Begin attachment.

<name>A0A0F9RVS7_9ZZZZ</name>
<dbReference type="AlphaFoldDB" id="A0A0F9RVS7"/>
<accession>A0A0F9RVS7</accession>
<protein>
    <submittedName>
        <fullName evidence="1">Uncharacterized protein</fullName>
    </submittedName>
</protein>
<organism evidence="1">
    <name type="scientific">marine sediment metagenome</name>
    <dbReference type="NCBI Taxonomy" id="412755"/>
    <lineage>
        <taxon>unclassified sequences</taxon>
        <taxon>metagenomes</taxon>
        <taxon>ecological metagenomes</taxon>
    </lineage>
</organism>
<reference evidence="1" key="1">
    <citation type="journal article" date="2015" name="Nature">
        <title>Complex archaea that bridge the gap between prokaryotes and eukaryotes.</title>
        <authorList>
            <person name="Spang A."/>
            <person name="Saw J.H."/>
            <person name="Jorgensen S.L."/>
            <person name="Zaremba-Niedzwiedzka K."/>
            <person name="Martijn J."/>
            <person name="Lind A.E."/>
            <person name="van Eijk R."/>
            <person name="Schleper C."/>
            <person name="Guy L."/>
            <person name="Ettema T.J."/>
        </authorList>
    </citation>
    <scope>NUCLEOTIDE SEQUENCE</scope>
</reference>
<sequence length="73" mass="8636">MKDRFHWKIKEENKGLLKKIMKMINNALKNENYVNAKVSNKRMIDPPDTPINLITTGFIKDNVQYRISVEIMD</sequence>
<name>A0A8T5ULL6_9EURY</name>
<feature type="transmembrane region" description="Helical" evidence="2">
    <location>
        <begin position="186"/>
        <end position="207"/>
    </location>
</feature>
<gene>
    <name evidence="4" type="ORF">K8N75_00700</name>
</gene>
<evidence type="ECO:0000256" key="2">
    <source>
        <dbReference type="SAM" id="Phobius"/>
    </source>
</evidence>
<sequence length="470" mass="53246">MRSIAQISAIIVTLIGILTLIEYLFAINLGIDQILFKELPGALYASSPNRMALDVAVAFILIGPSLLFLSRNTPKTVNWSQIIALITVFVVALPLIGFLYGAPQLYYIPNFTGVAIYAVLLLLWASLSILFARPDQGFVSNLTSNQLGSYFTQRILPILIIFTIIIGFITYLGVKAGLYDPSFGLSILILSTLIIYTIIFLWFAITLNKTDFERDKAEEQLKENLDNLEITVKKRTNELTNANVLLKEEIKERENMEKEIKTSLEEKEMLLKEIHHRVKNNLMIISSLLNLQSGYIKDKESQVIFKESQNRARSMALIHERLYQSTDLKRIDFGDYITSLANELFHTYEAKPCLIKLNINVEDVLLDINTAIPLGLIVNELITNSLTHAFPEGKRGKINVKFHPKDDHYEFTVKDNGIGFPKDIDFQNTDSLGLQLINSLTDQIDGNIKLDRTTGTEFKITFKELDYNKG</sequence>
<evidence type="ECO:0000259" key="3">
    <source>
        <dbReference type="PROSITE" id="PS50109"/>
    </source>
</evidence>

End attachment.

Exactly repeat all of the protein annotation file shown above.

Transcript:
<name>A0A0F9RVS7_9ZZZZ</name>
<dbReference type="AlphaFoldDB" id="A0A0F9RVS7"/>
<accession>A0A0F9RVS7</accession>
<protein>
    <submittedName>
        <fullName evidence="1">Uncharacterized protein</fullName>
    </submittedName>
</protein>
<organism evidence="1">
    <name type="scientific">marine sediment metagenome</name>
    <dbReference type="NCBI Taxonomy" id="412755"/>
    <lineage>
        <taxon>unclassified sequences</taxon>
        <taxon>metagenomes</taxon>
        <taxon>ecological metagenomes</taxon>
    </lineage>
</organism>
<reference evidence="1" key="1">
    <citation type="journal article" date="2015" name="Nature">
        <title>Complex archaea that bridge the gap between prokaryotes and eukaryotes.</title>
        <authorList>
            <person name="Spang A."/>
            <person name="Saw J.H."/>
            <person name="Jorgensen S.L."/>
            <person name="Zaremba-Niedzwiedzka K."/>
            <person name="Martijn J."/>
            <person name="Lind A.E."/>
            <person name="van Eijk R."/>
            <person name="Schleper C."/>
            <person name="Guy L."/>
            <person name="Ettema T.J."/>
        </authorList>
    </citation>
    <scope>NUCLEOTIDE SEQUENCE</scope>
</reference>
<sequence length="73" mass="8636">MKDRFHWKIKEENKGLLKKIMKMINNALKNENYVNAKVSNKRMIDPPDTPINLITTGFIKDNVQYRISVEIMD</sequence>
<name>A0A8T5ULL6_9EURY</name>
<feature type="transmembrane region" description="Helical" evidence="2">
    <location>
        <begin position="186"/>
        <end position="207"/>
    </location>
</feature>
<gene>
    <name evidence="4" type="ORF">K8N75_00700</name>
</gene>
<evidence type="ECO:0000256" key="2">
    <source>
        <dbReference type="SAM" id="Phobius"/>
    </source>
</evidence>
<sequence length="470" mass="53246">MRSIAQISAIIVTLIGILTLIEYLFAINLGIDQILFKELPGALYASSPNRMALDVAVAFILIGPSLLFLSRNTPKTVNWSQIIALITVFVVALPLIGFLYGAPQLYYIPNFTGVAIYAVLLLLWASLSILFARPDQGFVSNLTSNQLGSYFTQRILPILIIFTIIIGFITYLGVKAGLYDPSFGLSILILSTLIIYTIIFLWFAITLNKTDFERDKAEEQLKENLDNLEITVKKRTNELTNANVLLKEEIKERENMEKEIKTSLEEKEMLLKEIHHRVKNNLMIISSLLNLQSGYIKDKESQVIFKESQNRARSMALIHERLYQSTDLKRIDFGDYITSLANELFHTYEAKPCLIKLNINVEDVLLDINTAIPLGLIVNELITNSLTHAFPEGKRGKINVKFHPKDDHYEFTVKDNGIGFPKDIDFQNTDSLGLQLINSLTDQIDGNIKLDRTTGTEFKITFKELDYNKG</sequence>
<evidence type="ECO:0000259" key="3">
    <source>
        <dbReference type="PROSITE" id="PS50109"/>
    </source>
</evidence>